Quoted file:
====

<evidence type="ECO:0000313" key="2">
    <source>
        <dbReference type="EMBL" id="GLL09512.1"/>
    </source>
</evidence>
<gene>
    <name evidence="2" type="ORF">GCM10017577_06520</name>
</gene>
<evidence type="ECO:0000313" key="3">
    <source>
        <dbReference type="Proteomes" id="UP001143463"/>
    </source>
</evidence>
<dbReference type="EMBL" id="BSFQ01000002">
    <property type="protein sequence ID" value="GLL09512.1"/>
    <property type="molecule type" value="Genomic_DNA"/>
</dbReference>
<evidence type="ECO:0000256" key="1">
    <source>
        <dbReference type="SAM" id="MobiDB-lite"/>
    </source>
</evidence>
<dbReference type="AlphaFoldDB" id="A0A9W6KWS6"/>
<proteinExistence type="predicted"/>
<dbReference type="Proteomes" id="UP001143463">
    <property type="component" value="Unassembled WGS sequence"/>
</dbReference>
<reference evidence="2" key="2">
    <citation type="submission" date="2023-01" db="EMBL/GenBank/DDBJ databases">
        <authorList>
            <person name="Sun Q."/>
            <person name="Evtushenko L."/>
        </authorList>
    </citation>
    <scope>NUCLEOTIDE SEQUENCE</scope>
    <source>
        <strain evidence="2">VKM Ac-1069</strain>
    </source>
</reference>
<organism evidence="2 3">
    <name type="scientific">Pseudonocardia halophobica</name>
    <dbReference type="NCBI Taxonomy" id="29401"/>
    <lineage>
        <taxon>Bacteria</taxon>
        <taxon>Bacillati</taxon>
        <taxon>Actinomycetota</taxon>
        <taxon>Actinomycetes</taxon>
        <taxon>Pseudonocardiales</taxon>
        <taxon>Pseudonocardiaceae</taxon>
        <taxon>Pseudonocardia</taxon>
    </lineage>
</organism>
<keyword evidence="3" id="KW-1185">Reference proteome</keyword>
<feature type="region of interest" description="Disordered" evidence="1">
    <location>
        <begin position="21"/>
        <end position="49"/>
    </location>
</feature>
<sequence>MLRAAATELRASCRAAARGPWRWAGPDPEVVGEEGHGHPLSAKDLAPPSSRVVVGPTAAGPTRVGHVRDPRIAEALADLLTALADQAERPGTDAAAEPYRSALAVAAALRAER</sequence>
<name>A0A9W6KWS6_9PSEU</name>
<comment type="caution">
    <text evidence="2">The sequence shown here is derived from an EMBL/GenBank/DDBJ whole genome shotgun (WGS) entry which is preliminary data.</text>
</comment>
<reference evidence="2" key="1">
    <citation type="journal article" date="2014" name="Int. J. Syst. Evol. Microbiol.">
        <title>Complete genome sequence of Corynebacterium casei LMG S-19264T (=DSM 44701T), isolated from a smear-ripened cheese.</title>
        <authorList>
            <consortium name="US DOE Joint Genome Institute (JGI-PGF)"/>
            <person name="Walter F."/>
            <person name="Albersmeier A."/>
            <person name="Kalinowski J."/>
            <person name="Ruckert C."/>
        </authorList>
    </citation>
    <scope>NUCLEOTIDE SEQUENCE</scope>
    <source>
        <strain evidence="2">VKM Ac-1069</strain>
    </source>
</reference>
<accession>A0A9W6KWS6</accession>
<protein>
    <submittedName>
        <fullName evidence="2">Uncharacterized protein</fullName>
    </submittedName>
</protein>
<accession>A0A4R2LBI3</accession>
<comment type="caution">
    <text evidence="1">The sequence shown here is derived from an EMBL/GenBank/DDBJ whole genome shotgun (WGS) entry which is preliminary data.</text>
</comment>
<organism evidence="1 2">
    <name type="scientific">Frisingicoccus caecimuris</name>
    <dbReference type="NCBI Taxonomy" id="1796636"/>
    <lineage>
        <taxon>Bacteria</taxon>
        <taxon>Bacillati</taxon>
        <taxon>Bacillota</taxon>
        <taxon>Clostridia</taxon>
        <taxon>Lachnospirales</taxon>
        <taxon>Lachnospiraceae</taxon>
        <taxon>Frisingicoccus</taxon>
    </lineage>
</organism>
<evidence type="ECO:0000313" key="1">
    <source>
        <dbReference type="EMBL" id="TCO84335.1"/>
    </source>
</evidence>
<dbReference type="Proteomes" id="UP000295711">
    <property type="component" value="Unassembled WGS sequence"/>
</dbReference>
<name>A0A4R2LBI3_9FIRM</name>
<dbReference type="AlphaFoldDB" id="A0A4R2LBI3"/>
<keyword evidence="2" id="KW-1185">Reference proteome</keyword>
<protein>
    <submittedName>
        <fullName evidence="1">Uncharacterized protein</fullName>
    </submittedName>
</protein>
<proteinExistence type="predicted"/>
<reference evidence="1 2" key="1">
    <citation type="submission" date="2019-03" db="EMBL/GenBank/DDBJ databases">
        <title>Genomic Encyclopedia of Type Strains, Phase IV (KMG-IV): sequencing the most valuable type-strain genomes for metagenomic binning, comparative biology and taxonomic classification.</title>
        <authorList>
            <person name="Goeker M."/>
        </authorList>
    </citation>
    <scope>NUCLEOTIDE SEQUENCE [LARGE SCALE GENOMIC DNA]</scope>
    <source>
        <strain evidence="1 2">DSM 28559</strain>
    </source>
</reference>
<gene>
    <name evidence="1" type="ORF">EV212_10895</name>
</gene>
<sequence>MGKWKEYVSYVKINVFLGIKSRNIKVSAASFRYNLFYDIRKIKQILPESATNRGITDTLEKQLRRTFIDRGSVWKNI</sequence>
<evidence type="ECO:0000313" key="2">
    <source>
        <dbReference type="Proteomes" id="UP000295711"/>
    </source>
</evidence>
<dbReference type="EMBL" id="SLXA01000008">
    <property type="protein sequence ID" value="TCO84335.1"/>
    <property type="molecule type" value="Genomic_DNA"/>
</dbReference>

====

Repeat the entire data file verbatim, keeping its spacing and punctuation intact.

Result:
<evidence type="ECO:0000313" key="2">
    <source>
        <dbReference type="EMBL" id="GLL09512.1"/>
    </source>
</evidence>
<gene>
    <name evidence="2" type="ORF">GCM10017577_06520</name>
</gene>
<evidence type="ECO:0000313" key="3">
    <source>
        <dbReference type="Proteomes" id="UP001143463"/>
    </source>
</evidence>
<dbReference type="EMBL" id="BSFQ01000002">
    <property type="protein sequence ID" value="GLL09512.1"/>
    <property type="molecule type" value="Genomic_DNA"/>
</dbReference>
<evidence type="ECO:0000256" key="1">
    <source>
        <dbReference type="SAM" id="MobiDB-lite"/>
    </source>
</evidence>
<dbReference type="AlphaFoldDB" id="A0A9W6KWS6"/>
<proteinExistence type="predicted"/>
<dbReference type="Proteomes" id="UP001143463">
    <property type="component" value="Unassembled WGS sequence"/>
</dbReference>
<reference evidence="2" key="2">
    <citation type="submission" date="2023-01" db="EMBL/GenBank/DDBJ databases">
        <authorList>
            <person name="Sun Q."/>
            <person name="Evtushenko L."/>
        </authorList>
    </citation>
    <scope>NUCLEOTIDE SEQUENCE</scope>
    <source>
        <strain evidence="2">VKM Ac-1069</strain>
    </source>
</reference>
<organism evidence="2 3">
    <name type="scientific">Pseudonocardia halophobica</name>
    <dbReference type="NCBI Taxonomy" id="29401"/>
    <lineage>
        <taxon>Bacteria</taxon>
        <taxon>Bacillati</taxon>
        <taxon>Actinomycetota</taxon>
        <taxon>Actinomycetes</taxon>
        <taxon>Pseudonocardiales</taxon>
        <taxon>Pseudonocardiaceae</taxon>
        <taxon>Pseudonocardia</taxon>
    </lineage>
</organism>
<keyword evidence="3" id="KW-1185">Reference proteome</keyword>
<feature type="region of interest" description="Disordered" evidence="1">
    <location>
        <begin position="21"/>
        <end position="49"/>
    </location>
</feature>
<sequence>MLRAAATELRASCRAAARGPWRWAGPDPEVVGEEGHGHPLSAKDLAPPSSRVVVGPTAAGPTRVGHVRDPRIAEALADLLTALADQAERPGTDAAAEPYRSALAVAAALRAER</sequence>
<name>A0A9W6KWS6_9PSEU</name>
<comment type="caution">
    <text evidence="2">The sequence shown here is derived from an EMBL/GenBank/DDBJ whole genome shotgun (WGS) entry which is preliminary data.</text>
</comment>
<reference evidence="2" key="1">
    <citation type="journal article" date="2014" name="Int. J. Syst. Evol. Microbiol.">
        <title>Complete genome sequence of Corynebacterium casei LMG S-19264T (=DSM 44701T), isolated from a smear-ripened cheese.</title>
        <authorList>
            <consortium name="US DOE Joint Genome Institute (JGI-PGF)"/>
            <person name="Walter F."/>
            <person name="Albersmeier A."/>
            <person name="Kalinowski J."/>
            <person name="Ruckert C."/>
        </authorList>
    </citation>
    <scope>NUCLEOTIDE SEQUENCE</scope>
    <source>
        <strain evidence="2">VKM Ac-1069</strain>
    </source>
</reference>
<accession>A0A9W6KWS6</accession>
<protein>
    <submittedName>
        <fullName evidence="2">Uncharacterized protein</fullName>
    </submittedName>
</protein>
<accession>A0A4R2LBI3</accession>
<comment type="caution">
    <text evidence="1">The sequence shown here is derived from an EMBL/GenBank/DDBJ whole genome shotgun (WGS) entry which is preliminary data.</text>
</comment>
<organism evidence="1 2">
    <name type="scientific">Frisingicoccus caecimuris</name>
    <dbReference type="NCBI Taxonomy" id="1796636"/>
    <lineage>
        <taxon>Bacteria</taxon>
        <taxon>Bacillati</taxon>
        <taxon>Bacillota</taxon>
        <taxon>Clostridia</taxon>
        <taxon>Lachnospirales</taxon>
        <taxon>Lachnospiraceae</taxon>
        <taxon>Frisingicoccus</taxon>
    </lineage>
</organism>
<evidence type="ECO:0000313" key="1">
    <source>
        <dbReference type="EMBL" id="TCO84335.1"/>
    </source>
</evidence>
<dbReference type="Proteomes" id="UP000295711">
    <property type="component" value="Unassembled WGS sequence"/>
</dbReference>
<name>A0A4R2LBI3_9FIRM</name>
<dbReference type="AlphaFoldDB" id="A0A4R2LBI3"/>
<keyword evidence="2" id="KW-1185">Reference proteome</keyword>
<protein>
    <submittedName>
        <fullName evidence="1">Uncharacterized protein</fullName>
    </submittedName>
</protein>
<proteinExistence type="predicted"/>
<reference evidence="1 2" key="1">
    <citation type="submission" date="2019-03" db="EMBL/GenBank/DDBJ databases">
        <title>Genomic Encyclopedia of Type Strains, Phase IV (KMG-IV): sequencing the most valuable type-strain genomes for metagenomic binning, comparative biology and taxonomic classification.</title>
        <authorList>
            <person name="Goeker M."/>
        </authorList>
    </citation>
    <scope>NUCLEOTIDE SEQUENCE [LARGE SCALE GENOMIC DNA]</scope>
    <source>
        <strain evidence="1 2">DSM 28559</strain>
    </source>
</reference>
<gene>
    <name evidence="1" type="ORF">EV212_10895</name>
</gene>
<sequence>MGKWKEYVSYVKINVFLGIKSRNIKVSAASFRYNLFYDIRKIKQILPESATNRGITDTLEKQLRRTFIDRGSVWKNI</sequence>
<evidence type="ECO:0000313" key="2">
    <source>
        <dbReference type="Proteomes" id="UP000295711"/>
    </source>
</evidence>
<dbReference type="EMBL" id="SLXA01000008">
    <property type="protein sequence ID" value="TCO84335.1"/>
    <property type="molecule type" value="Genomic_DNA"/>
</dbReference>